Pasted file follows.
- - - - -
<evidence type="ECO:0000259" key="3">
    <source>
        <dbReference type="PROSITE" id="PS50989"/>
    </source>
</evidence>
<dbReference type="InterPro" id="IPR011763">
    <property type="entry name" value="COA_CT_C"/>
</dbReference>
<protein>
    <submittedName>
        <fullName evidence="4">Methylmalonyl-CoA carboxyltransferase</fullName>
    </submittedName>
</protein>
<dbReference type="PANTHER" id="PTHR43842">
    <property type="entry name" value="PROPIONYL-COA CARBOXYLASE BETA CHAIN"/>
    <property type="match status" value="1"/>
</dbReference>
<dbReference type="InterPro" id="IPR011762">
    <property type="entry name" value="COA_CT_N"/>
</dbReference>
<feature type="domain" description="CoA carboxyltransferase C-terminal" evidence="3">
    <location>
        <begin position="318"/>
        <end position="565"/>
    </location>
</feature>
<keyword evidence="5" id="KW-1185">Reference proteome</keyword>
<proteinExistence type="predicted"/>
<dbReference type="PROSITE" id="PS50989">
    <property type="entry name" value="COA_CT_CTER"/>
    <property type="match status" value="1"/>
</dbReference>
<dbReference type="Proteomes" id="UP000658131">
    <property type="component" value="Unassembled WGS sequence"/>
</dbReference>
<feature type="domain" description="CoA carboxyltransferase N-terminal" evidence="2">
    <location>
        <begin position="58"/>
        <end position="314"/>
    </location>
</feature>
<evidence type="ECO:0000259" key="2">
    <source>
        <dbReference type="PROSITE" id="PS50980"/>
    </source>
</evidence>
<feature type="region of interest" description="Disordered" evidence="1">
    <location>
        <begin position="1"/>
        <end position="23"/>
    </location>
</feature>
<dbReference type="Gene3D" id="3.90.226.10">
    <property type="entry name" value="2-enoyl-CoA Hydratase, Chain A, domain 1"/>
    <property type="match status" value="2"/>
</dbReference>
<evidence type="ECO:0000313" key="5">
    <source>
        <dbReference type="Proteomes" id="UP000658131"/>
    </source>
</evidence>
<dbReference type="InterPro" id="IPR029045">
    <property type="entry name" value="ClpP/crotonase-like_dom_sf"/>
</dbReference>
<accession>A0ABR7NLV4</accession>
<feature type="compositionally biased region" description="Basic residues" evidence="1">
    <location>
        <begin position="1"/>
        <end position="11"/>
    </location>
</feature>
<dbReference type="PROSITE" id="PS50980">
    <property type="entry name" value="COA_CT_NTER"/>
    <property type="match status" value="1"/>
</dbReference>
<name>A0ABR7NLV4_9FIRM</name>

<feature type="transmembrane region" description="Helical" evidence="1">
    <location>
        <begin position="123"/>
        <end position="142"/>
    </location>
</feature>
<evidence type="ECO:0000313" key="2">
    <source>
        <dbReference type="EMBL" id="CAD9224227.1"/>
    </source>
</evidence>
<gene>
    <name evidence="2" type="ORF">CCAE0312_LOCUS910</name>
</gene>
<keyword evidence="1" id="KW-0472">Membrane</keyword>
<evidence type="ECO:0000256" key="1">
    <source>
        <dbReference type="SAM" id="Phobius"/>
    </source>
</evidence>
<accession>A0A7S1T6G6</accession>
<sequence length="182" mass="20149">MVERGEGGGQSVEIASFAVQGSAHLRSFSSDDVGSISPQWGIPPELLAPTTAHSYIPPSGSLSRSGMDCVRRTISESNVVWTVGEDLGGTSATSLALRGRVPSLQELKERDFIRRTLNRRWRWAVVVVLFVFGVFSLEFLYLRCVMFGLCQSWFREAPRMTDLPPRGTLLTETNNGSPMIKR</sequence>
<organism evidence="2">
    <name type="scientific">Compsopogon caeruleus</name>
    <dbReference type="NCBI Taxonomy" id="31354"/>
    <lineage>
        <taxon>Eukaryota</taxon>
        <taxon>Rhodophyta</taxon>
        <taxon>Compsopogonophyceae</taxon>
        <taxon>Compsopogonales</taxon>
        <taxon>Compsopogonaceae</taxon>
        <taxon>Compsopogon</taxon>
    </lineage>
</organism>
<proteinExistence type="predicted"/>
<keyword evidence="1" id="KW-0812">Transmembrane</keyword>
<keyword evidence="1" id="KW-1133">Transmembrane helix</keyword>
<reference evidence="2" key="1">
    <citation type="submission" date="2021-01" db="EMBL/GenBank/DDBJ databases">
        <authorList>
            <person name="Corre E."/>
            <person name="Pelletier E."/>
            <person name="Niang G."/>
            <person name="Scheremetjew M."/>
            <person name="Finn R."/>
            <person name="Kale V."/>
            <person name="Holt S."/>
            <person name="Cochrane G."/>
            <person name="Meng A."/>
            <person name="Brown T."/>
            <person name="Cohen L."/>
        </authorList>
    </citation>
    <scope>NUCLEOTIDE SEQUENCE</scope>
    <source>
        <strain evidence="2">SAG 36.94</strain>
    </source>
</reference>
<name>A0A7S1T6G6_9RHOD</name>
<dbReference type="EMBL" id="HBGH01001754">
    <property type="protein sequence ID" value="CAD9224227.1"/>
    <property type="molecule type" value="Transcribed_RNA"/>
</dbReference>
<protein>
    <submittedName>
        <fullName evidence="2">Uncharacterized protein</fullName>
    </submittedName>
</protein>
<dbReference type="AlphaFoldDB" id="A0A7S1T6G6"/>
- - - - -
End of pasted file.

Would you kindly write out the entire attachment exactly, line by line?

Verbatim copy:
<evidence type="ECO:0000259" key="3">
    <source>
        <dbReference type="PROSITE" id="PS50989"/>
    </source>
</evidence>
<dbReference type="InterPro" id="IPR011763">
    <property type="entry name" value="COA_CT_C"/>
</dbReference>
<protein>
    <submittedName>
        <fullName evidence="4">Methylmalonyl-CoA carboxyltransferase</fullName>
    </submittedName>
</protein>
<dbReference type="PANTHER" id="PTHR43842">
    <property type="entry name" value="PROPIONYL-COA CARBOXYLASE BETA CHAIN"/>
    <property type="match status" value="1"/>
</dbReference>
<dbReference type="InterPro" id="IPR011762">
    <property type="entry name" value="COA_CT_N"/>
</dbReference>
<feature type="domain" description="CoA carboxyltransferase C-terminal" evidence="3">
    <location>
        <begin position="318"/>
        <end position="565"/>
    </location>
</feature>
<keyword evidence="5" id="KW-1185">Reference proteome</keyword>
<proteinExistence type="predicted"/>
<dbReference type="PROSITE" id="PS50989">
    <property type="entry name" value="COA_CT_CTER"/>
    <property type="match status" value="1"/>
</dbReference>
<dbReference type="Proteomes" id="UP000658131">
    <property type="component" value="Unassembled WGS sequence"/>
</dbReference>
<feature type="domain" description="CoA carboxyltransferase N-terminal" evidence="2">
    <location>
        <begin position="58"/>
        <end position="314"/>
    </location>
</feature>
<evidence type="ECO:0000259" key="2">
    <source>
        <dbReference type="PROSITE" id="PS50980"/>
    </source>
</evidence>
<feature type="region of interest" description="Disordered" evidence="1">
    <location>
        <begin position="1"/>
        <end position="23"/>
    </location>
</feature>
<dbReference type="Gene3D" id="3.90.226.10">
    <property type="entry name" value="2-enoyl-CoA Hydratase, Chain A, domain 1"/>
    <property type="match status" value="2"/>
</dbReference>
<evidence type="ECO:0000313" key="5">
    <source>
        <dbReference type="Proteomes" id="UP000658131"/>
    </source>
</evidence>
<dbReference type="InterPro" id="IPR029045">
    <property type="entry name" value="ClpP/crotonase-like_dom_sf"/>
</dbReference>
<accession>A0ABR7NLV4</accession>
<feature type="compositionally biased region" description="Basic residues" evidence="1">
    <location>
        <begin position="1"/>
        <end position="11"/>
    </location>
</feature>
<dbReference type="PROSITE" id="PS50980">
    <property type="entry name" value="COA_CT_NTER"/>
    <property type="match status" value="1"/>
</dbReference>
<name>A0ABR7NLV4_9FIRM</name>

<feature type="transmembrane region" description="Helical" evidence="1">
    <location>
        <begin position="123"/>
        <end position="142"/>
    </location>
</feature>
<evidence type="ECO:0000313" key="2">
    <source>
        <dbReference type="EMBL" id="CAD9224227.1"/>
    </source>
</evidence>
<gene>
    <name evidence="2" type="ORF">CCAE0312_LOCUS910</name>
</gene>
<keyword evidence="1" id="KW-0472">Membrane</keyword>
<evidence type="ECO:0000256" key="1">
    <source>
        <dbReference type="SAM" id="Phobius"/>
    </source>
</evidence>
<accession>A0A7S1T6G6</accession>
<sequence length="182" mass="20149">MVERGEGGGQSVEIASFAVQGSAHLRSFSSDDVGSISPQWGIPPELLAPTTAHSYIPPSGSLSRSGMDCVRRTISESNVVWTVGEDLGGTSATSLALRGRVPSLQELKERDFIRRTLNRRWRWAVVVVLFVFGVFSLEFLYLRCVMFGLCQSWFREAPRMTDLPPRGTLLTETNNGSPMIKR</sequence>
<organism evidence="2">
    <name type="scientific">Compsopogon caeruleus</name>
    <dbReference type="NCBI Taxonomy" id="31354"/>
    <lineage>
        <taxon>Eukaryota</taxon>
        <taxon>Rhodophyta</taxon>
        <taxon>Compsopogonophyceae</taxon>
        <taxon>Compsopogonales</taxon>
        <taxon>Compsopogonaceae</taxon>
        <taxon>Compsopogon</taxon>
    </lineage>
</organism>
<proteinExistence type="predicted"/>
<keyword evidence="1" id="KW-0812">Transmembrane</keyword>
<keyword evidence="1" id="KW-1133">Transmembrane helix</keyword>
<reference evidence="2" key="1">
    <citation type="submission" date="2021-01" db="EMBL/GenBank/DDBJ databases">
        <authorList>
            <person name="Corre E."/>
            <person name="Pelletier E."/>
            <person name="Niang G."/>
            <person name="Scheremetjew M."/>
            <person name="Finn R."/>
            <person name="Kale V."/>
            <person name="Holt S."/>
            <person name="Cochrane G."/>
            <person name="Meng A."/>
            <person name="Brown T."/>
            <person name="Cohen L."/>
        </authorList>
    </citation>
    <scope>NUCLEOTIDE SEQUENCE</scope>
    <source>
        <strain evidence="2">SAG 36.94</strain>
    </source>
</reference>
<name>A0A7S1T6G6_9RHOD</name>
<dbReference type="EMBL" id="HBGH01001754">
    <property type="protein sequence ID" value="CAD9224227.1"/>
    <property type="molecule type" value="Transcribed_RNA"/>
</dbReference>
<protein>
    <submittedName>
        <fullName evidence="2">Uncharacterized protein</fullName>
    </submittedName>
</protein>
<dbReference type="AlphaFoldDB" id="A0A7S1T6G6"/>